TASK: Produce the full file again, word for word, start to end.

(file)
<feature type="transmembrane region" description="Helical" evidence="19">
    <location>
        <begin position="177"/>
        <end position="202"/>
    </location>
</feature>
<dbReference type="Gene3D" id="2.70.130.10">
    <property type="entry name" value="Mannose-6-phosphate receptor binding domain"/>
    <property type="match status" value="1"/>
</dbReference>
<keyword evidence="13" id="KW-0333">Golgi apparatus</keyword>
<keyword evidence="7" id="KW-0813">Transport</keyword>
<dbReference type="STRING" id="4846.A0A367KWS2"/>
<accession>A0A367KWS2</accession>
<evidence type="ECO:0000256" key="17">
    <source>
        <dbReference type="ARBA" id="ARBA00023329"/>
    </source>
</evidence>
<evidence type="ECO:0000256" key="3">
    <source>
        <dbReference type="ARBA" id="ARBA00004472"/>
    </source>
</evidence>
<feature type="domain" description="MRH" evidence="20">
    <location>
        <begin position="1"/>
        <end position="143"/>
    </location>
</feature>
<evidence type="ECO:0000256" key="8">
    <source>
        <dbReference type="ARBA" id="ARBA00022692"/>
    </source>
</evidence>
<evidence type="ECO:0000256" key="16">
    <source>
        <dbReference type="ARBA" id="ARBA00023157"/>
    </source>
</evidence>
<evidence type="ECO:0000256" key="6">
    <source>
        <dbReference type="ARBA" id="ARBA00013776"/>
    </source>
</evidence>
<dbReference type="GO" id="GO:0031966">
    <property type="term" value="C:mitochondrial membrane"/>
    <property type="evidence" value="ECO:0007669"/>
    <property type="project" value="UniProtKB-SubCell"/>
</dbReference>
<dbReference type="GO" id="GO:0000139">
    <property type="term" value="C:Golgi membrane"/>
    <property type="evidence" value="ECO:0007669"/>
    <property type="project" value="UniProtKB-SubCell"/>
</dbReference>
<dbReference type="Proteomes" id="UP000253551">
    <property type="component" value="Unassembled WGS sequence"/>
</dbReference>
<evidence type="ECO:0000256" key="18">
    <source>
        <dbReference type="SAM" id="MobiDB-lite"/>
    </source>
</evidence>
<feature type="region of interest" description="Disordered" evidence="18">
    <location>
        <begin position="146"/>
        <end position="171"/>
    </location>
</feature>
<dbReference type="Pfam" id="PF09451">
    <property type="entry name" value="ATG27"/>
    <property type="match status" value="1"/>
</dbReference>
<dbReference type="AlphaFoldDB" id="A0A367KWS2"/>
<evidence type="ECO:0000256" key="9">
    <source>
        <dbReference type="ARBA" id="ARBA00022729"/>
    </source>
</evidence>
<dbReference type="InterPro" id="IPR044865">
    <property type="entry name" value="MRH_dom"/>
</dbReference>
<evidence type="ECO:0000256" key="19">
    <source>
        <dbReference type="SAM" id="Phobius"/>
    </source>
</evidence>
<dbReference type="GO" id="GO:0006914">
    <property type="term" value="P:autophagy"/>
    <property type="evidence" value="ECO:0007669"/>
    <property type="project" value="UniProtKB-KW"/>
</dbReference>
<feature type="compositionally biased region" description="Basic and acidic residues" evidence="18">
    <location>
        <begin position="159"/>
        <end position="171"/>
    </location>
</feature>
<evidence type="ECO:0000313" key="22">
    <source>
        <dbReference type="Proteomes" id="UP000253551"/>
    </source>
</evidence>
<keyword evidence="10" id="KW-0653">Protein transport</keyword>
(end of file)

<feature type="transmembrane region" description="Helical" evidence="19">
    <location>
        <begin position="177"/>
        <end position="202"/>
    </location>
</feature>
<dbReference type="Gene3D" id="2.70.130.10">
    <property type="entry name" value="Mannose-6-phosphate receptor binding domain"/>
    <property type="match status" value="1"/>
</dbReference>
<keyword evidence="13" id="KW-0333">Golgi apparatus</keyword>
<keyword evidence="7" id="KW-0813">Transport</keyword>
<dbReference type="STRING" id="4846.A0A367KWS2"/>
<accession>A0A367KWS2</accession>
<evidence type="ECO:0000256" key="17">
    <source>
        <dbReference type="ARBA" id="ARBA00023329"/>
    </source>
</evidence>
<evidence type="ECO:0000256" key="3">
    <source>
        <dbReference type="ARBA" id="ARBA00004472"/>
    </source>
</evidence>
<feature type="domain" description="MRH" evidence="20">
    <location>
        <begin position="1"/>
        <end position="143"/>
    </location>
</feature>
<evidence type="ECO:0000256" key="8">
    <source>
        <dbReference type="ARBA" id="ARBA00022692"/>
    </source>
</evidence>
<evidence type="ECO:0000256" key="16">
    <source>
        <dbReference type="ARBA" id="ARBA00023157"/>
    </source>
</evidence>
<evidence type="ECO:0000256" key="6">
    <source>
        <dbReference type="ARBA" id="ARBA00013776"/>
    </source>
</evidence>
<dbReference type="GO" id="GO:0031966">
    <property type="term" value="C:mitochondrial membrane"/>
    <property type="evidence" value="ECO:0007669"/>
    <property type="project" value="UniProtKB-SubCell"/>
</dbReference>
<dbReference type="GO" id="GO:0000139">
    <property type="term" value="C:Golgi membrane"/>
    <property type="evidence" value="ECO:0007669"/>
    <property type="project" value="UniProtKB-SubCell"/>
</dbReference>
<dbReference type="Proteomes" id="UP000253551">
    <property type="component" value="Unassembled WGS sequence"/>
</dbReference>
<evidence type="ECO:0000256" key="18">
    <source>
        <dbReference type="SAM" id="MobiDB-lite"/>
    </source>
</evidence>
<feature type="region of interest" description="Disordered" evidence="18">
    <location>
        <begin position="146"/>
        <end position="171"/>
    </location>
</feature>
<dbReference type="Pfam" id="PF09451">
    <property type="entry name" value="ATG27"/>
    <property type="match status" value="1"/>
</dbReference>
<dbReference type="AlphaFoldDB" id="A0A367KWS2"/>
<evidence type="ECO:0000256" key="9">
    <source>
        <dbReference type="ARBA" id="ARBA00022729"/>
    </source>
</evidence>
<dbReference type="InterPro" id="IPR044865">
    <property type="entry name" value="MRH_dom"/>
</dbReference>
<evidence type="ECO:0000256" key="19">
    <source>
        <dbReference type="SAM" id="Phobius"/>
    </source>
</evidence>
<dbReference type="GO" id="GO:0006914">
    <property type="term" value="P:autophagy"/>
    <property type="evidence" value="ECO:0007669"/>
    <property type="project" value="UniProtKB-KW"/>
</dbReference>
<feature type="compositionally biased region" description="Basic and acidic residues" evidence="18">
    <location>
        <begin position="159"/>
        <end position="171"/>
    </location>
</feature>
<evidence type="ECO:0000313" key="22">
    <source>
        <dbReference type="Proteomes" id="UP000253551"/>
    </source>
</evidence>
<keyword evidence="10" id="KW-0653">Protein transport</keyword>